Finally, here, for the CSO Resound label, Haitink has re-re-re-recorded the Mahler 3rd. I can really only see three reasons why anyone would want to acquire this release: 1) To hear Haitink's latest thoughts on the Mahler 3rd; 2) To hear the Chicago Symphony in this music; 3) To have a Mahler 3rd in SACD sound. Concerning Haitink's interpretation, his original Concertgebouw 3rd on Phillips remains one of his better achievements in his original cycle. This new release does not improve on his earlier recording and, if anything, finds the oft-square-faced Haitink at his stodgiest. Furthermore, Haitink has recorded this music with the Berlin Philharmonic on (you guessed it) Phillips in DVD format for anyone interested in visual fare, a performance that finds Haitink duplicating his earlier efforts. There goes reason number one. Concerning the Chicago Symphony, they have recorded this music before for Solti in his rough, muscular, aggressive Decca cycle. Although Solti's Mahler has aged badly, due mostly to Solti's limited grasp of the Mahler idiom, the conductor was anything but boring. His brash and wild approach certainly worked for the most part in the 3rd. Although both the minuete and finale predictably lacks the necessary sensitivity of touch, the craggy first movement sounds appropriately primitive and the scherzo is rough and ruckus. And Margaret Hillis certainly has the current chorus beat in the vocal department - Haitink's fifth movement is particularly lifeless. So, muscle for muscle, while the current Chicago Symphony has made gains in polish and balance, the older orchestra has them beat in the excitement department. So there goes reason number two. As for modern-day sound, specifically a SACD Mahler 3rd, their certainly is not a lack of greatness in this department. Despite a first movement that never takes off, Michael Tilson Thomas offers a more interesting (if not necessarily more coherent) Mahler 3rd with the fabulous San Francisco Symphony and a better sounding Michelle de Young in SACD sound coupled with the Kindertotenlieder. And Ricardo Chailly with the Royal Concertgebouw on Decca offers not only the best SACD Mahler 3rd available but one of the best Mahler 3rds period. The Concertgebouw has the Chicago Symphony beat in the playing department. While the American orchestra is famous for their brass, the Concertgebouw offers not only sumptuous string playing, the greatest woodwind section in terms of character, and big, burnished brass, but also offers an orchestral tradition steeped in the Mahler idiom. Chailly is a much more sensitive guide than Haitink has ever been and the Concertgebouw matches Chailly's excitement measure for measure. Furthermore, the Decca recording is coupled with Mahler's re-orchestration of Bach's third orchestral suite. So there goes reason three.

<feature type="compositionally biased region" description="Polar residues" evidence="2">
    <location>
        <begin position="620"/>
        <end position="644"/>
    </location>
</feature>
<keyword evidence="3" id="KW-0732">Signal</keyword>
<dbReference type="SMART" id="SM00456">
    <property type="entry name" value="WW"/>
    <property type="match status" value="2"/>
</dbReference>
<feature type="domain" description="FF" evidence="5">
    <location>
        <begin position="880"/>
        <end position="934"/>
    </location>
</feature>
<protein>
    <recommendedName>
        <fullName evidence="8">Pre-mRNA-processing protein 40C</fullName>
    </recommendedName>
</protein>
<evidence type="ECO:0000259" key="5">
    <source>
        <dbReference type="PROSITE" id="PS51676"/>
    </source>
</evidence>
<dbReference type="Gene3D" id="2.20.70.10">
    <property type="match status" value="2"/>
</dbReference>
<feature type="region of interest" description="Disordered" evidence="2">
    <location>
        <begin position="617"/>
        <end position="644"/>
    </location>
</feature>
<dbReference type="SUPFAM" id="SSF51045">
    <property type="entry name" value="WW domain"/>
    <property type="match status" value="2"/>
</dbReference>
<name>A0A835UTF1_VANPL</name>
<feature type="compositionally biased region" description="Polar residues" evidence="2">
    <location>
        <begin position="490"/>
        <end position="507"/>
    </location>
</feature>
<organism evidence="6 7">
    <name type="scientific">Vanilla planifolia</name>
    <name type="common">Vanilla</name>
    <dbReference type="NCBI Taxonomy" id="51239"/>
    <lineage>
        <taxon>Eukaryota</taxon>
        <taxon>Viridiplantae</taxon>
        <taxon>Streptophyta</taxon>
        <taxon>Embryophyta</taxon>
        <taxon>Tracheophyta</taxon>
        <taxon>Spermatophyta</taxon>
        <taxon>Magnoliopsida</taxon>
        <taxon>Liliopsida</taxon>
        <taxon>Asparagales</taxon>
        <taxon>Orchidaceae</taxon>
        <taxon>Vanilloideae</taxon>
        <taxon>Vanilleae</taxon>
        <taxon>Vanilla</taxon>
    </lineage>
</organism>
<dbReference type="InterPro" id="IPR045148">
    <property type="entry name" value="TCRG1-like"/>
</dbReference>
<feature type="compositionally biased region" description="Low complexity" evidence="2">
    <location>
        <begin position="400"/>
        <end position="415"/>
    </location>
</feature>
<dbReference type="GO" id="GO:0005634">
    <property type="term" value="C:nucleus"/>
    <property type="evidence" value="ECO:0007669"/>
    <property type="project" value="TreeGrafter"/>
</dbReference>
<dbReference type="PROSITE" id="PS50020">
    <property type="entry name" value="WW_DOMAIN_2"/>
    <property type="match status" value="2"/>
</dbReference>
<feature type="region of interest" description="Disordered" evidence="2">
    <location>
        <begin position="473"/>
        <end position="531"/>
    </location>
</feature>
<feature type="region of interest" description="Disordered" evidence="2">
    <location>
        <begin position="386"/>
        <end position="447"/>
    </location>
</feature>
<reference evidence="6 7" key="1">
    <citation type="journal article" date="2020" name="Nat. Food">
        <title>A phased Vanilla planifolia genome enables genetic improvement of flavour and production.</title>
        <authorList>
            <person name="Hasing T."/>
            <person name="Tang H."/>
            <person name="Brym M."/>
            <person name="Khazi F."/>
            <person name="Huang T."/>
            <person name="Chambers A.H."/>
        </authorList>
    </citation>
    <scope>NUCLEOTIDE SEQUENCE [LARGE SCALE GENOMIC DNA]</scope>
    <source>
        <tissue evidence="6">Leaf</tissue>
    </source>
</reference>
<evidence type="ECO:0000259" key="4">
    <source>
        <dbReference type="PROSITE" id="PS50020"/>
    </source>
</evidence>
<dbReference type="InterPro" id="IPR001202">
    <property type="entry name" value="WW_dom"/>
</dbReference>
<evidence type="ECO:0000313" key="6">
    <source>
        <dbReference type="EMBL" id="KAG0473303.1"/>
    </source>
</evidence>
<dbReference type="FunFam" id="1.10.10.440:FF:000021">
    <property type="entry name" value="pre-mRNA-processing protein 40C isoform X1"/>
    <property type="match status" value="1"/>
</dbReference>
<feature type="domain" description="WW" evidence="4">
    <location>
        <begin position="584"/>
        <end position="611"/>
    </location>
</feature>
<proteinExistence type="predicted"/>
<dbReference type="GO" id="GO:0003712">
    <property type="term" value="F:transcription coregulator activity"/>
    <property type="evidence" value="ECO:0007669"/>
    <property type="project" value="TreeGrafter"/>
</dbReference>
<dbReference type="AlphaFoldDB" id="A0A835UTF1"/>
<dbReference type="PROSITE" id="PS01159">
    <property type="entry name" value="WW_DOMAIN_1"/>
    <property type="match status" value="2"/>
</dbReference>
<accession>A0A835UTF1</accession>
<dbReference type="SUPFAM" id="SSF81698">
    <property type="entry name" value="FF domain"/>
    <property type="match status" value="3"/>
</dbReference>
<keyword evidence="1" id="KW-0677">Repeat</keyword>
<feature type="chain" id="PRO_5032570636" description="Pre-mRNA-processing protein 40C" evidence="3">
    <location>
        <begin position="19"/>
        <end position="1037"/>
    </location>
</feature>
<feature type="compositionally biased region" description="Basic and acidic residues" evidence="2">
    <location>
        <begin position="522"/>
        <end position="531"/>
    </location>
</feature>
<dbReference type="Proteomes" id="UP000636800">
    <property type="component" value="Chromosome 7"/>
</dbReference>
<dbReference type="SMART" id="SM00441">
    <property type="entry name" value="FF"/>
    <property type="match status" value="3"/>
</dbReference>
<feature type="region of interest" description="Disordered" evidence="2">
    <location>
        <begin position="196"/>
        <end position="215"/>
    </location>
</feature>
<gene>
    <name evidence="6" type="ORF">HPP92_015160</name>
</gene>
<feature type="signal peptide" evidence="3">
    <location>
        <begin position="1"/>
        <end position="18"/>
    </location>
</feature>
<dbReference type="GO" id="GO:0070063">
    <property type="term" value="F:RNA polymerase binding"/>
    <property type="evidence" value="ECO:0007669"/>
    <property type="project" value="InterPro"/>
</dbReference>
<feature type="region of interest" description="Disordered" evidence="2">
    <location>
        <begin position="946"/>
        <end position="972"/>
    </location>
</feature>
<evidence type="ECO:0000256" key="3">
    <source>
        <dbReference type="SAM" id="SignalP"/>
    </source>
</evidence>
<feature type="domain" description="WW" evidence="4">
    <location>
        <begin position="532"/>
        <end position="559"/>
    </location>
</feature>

By no means am I attempting to say that Haitink is not a fantastic conductor, nor am I saying he is not worthy of being recorded. When in his element, Haitink has few peers, delivering razor sharp precision, perfect ensemble balance, and great energy. But when he isn't (as is the case in this recording), Haitink can sound pedantic at best and just plain boring at his worst. And considering his veritable success in Bruckner, Mahler, and Shostakovich in his previous recorded efforts, it would be nice if the Chicago Symphony recorded their new music director in music that he has not already successfully commercially recorded. This release represents all that is wrong with the classical recording industry today. For all the hubbub concerning the "death" of classical music, that this is Haitink's, what, forth go at this symphony certainly suggests the only crisis in classical music is with the classical record labels and their inability to create engaging or thought-provoking releases."